10 Treasures of Polish-Belarusian Architectural Heritage
MG: And what about Cyrillic?
LB: Since 1912, Nasha Niva (originally: Наша Ніва; Our Field), the most influential weekly legally published in Belarusian, has been released in only a Cyrillic version, for financial reasons. And this tradition has been dominant to this day – although, for example, Uladzimir Arlou, an excellent Belarusian poet and the winner of the first edition of the European Poet of Freedom award, published his last volume of poems in versions using two different spelling systems.
I believe that in the future, the Belarusian Latin alphabet will regain its popularity.
The links between Belarusian and Polish literature are deeper and have often taken an unusual form. For example, Dudka Byelaruskaya (Belarusian Fife), a volume of poetry by the most renowned 19th-century Belarusian poet, Frantsishak Bahushevich, was published in Kraków in 1891 (any printing in Belarusian was forbidden in Belarus at the time).
The White-Red-White Banner of Polish-Belarusian Literature
standardowy [760 px]
‘Dudka Biełaruskaja’ (Belarusian Fife) by Franciszak Bahuszewicz, publishing house: The Belarusian Institute of Hasp. and Culture, 1930, photo: National Library Polona
Also, a young Józef Piłsudski is said to have been involved in smuggling the volume onto the territory of the Russian partition. When arrested by the Russians for the first time, Piłsudski, in response to a police officer’s question about his nationality, stated that he was Belarusian... He was smuggling a book that contained the aforementioned manifesto of Belarusian identity. After the Polish army entered Minsk in 1919, the marshal addressed the audience on Cathedral Square in Belarusian, which he was fluent in.
MG: The bilingualism of Polish-Belarusian writers has been a constant feature of Belarusian literature. Yanka Kupala, the greatest 20th-century Belarusian poet, debuted with poems written in Polish. Why did he become a Belarusian writer?
LB: Bienigna, his mother, could never understand this, because she believed that true poetry could be written only in Polish. However, this was determined by the fact that Ivan Lutsevich (Kupala’s real name) came from a very impoverished noble family, grew up among the ‘mob’ and had to perform physical labour beginning in childhood. He had problems with Polish-speaking noblemen. Finally, he became part of the Belarusian, rather than Polish, intellectual milieu.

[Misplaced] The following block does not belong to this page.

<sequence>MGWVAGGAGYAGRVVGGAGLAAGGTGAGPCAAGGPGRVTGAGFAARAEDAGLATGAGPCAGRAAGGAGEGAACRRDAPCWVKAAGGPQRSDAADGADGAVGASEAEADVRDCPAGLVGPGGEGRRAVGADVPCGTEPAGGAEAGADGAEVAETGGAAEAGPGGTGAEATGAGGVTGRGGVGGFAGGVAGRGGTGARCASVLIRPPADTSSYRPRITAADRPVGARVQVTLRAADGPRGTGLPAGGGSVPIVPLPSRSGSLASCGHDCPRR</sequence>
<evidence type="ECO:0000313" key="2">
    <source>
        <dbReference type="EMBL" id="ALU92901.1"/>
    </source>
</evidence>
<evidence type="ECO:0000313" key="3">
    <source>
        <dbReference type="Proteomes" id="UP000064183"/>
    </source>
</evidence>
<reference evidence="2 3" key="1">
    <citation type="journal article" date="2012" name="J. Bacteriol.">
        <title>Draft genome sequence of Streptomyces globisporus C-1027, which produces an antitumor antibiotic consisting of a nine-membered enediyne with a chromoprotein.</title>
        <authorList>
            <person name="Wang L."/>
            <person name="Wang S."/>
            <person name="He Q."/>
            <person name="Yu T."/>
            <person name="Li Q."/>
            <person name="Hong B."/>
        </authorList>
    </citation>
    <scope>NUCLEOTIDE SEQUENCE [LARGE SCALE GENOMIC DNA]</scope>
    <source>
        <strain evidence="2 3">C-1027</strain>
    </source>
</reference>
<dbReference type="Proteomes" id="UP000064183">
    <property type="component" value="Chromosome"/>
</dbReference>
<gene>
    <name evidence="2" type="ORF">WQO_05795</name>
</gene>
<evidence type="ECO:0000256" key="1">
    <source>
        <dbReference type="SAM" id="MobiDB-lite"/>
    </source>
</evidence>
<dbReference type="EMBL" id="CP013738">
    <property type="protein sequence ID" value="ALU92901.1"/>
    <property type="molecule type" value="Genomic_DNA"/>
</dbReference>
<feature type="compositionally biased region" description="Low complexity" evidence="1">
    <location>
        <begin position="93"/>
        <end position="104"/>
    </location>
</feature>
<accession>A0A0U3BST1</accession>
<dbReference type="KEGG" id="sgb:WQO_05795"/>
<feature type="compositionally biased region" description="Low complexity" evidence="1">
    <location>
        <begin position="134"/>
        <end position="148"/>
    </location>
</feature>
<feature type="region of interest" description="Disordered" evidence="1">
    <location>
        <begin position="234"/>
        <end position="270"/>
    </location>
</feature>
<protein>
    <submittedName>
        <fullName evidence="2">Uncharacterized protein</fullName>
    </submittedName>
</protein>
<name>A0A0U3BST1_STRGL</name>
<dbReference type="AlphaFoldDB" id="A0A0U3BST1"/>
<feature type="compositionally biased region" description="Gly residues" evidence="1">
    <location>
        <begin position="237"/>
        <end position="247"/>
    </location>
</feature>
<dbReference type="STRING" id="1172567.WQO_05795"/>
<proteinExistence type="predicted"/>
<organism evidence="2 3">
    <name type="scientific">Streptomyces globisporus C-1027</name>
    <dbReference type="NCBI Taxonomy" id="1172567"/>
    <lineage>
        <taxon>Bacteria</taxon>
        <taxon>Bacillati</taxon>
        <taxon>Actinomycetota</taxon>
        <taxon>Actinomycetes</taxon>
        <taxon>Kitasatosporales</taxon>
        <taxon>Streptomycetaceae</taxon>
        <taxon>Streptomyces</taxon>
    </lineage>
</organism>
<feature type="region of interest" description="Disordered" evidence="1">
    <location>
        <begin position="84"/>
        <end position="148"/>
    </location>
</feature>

Emotional Pierogi & Loaves of Literature: Polish Digital Poetry
MG: The 20th-century history of Belarus and Belarusian literature was largely tragic. In Poland, whose literature also suffered greatly, massive human losses were associated with wars. In the case of Belarus, however, repressions resulting from the Bolshevik terror lasted virtually for the entire Interwar period. What was the attitude of the Bolshevik authorities towards the Belarusian language and identity?
LB: After the short period of Belarus-isation carried out in the Belarusian Soviet Republic between 1924 and 1929 by the nationally aware Belarusians who joined the Communist Party, Moscow reversed its policy. The young Belarusian intelligentsia were subjected to the harshest form of Stalinist terror. It was extremely easy to search for and arrest ‘enemies of the people’ in a republic located next to ‘bourgeois Poland’.
In the mid-1930s, the Belarusian language was being banned from offices, party committees, university education, the army and the police... Beginning in 1938, there was a ban on the production of feature films in Belarusian and Ukrainian in the Soviet Union. At the same time, in the Second Polish Republic, the Sanation policy was also aimed at the complete elimination of the Belarusian language, although Belarusian activists were not physically exterminated...
Belarusian Music Promoter Dmitri Bezkorovainyi Inspired by Don’t Panic We’re From Poland
MG: One of the most tragic threads running throughout the 20th-century history of Belarus is the fate of the poets of the so-called Executed Renaissance. In the anthology, you mention Stalin’s decree of 15th September 1937, which was made public only recently. So, Stalin sentenced 103 notable people, most of them writers, to be executed in a Minsk prison. Some of their poems are published in the anthology.
LB: The absolute majority of those executed were loyal to the Communist authorities, and even believed in the Communist utopia. But Stalin had a plan to intimidate the Soviet population in the face of the total economic disaster of the communist system. Therefore, he constantly demanded that the NKVD provide lists of people who could be accused of anti-Soviet activity. Tens or hundreds of thousands of people became victims. Alleged ‘nationalism’ was a convenient excuse. Virtually anyone who spoke more than just Russian (or Georgian, since Stalin was Georgian) could be labelled a nationalist. This is how such lists were compiled. Later, a list of Polish officers staying in the camps of Kozielsk, Starobielsk and Kharkiv was drawn up in the same way...
The situation of the Belarusian language was certainly a little better in the part of the country which belonged to the Second Polish Republic in the Interwar period.
In the 1920s, Belarusian literature developed dynamically in the Second Polish Republic. In time, increasing numbers of Belarusian activists were accused of cooperating with the Bolsheviks (in part, Polish intelligence had grounds for such accusations, but only in part). The activity of the Belarusian minority also encountered difficulties in the fields of culture and education. Beginning in 1935, nearly all Belarusian social organisations were banned on the territory of the Second Polish Republic.